The oldest survivor of the 1921 Tulsa Race Massacre in the US and her two brothers have testified at a hearing of the ouse of Representatives recently and appealed to Congress for justice, according to the National Public Radio (NPR).
“I will never forget the violence of the white mob when we left our home. I still see Black men being shot, Black bodies lying in the street,” said Viola Fletcher, aged 107 now, the oldest survivor of the massacre that occurred on Greenwood Avenue in Tulsa, Oklahoma in 1921.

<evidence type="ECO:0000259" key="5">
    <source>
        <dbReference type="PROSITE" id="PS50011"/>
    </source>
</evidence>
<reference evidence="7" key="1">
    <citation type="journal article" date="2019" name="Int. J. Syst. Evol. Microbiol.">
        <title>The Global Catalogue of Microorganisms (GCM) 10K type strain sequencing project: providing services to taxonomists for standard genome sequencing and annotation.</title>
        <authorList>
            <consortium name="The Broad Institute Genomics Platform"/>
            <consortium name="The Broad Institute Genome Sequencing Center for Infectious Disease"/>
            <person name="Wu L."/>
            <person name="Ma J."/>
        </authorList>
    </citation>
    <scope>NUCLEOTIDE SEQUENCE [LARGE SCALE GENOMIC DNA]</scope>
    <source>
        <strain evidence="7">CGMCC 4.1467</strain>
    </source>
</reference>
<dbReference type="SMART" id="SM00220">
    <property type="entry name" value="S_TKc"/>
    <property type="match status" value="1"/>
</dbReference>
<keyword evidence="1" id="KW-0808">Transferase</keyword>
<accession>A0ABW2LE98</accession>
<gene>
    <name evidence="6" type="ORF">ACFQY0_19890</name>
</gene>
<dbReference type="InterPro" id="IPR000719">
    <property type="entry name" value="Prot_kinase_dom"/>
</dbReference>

“I still smell smoke and see fire. I still see Black businesses being burned. I still hear airplanes flying overhead. I hear the screams,” Xinhua news agency quoted Fletcher as saying by NPR on Wednesday when she testified before a House Judiciary Subcommittee hearing, which was also attended by her two younger brothers.
“I am 107 years old and I have never seen justice. I pray that one day I will,” she told the lawmakers.
Greenwood was destroyed by the attack that was launched on May 31, 1921 and the two-day massacre left hundreds of Black people dead, according to NPR.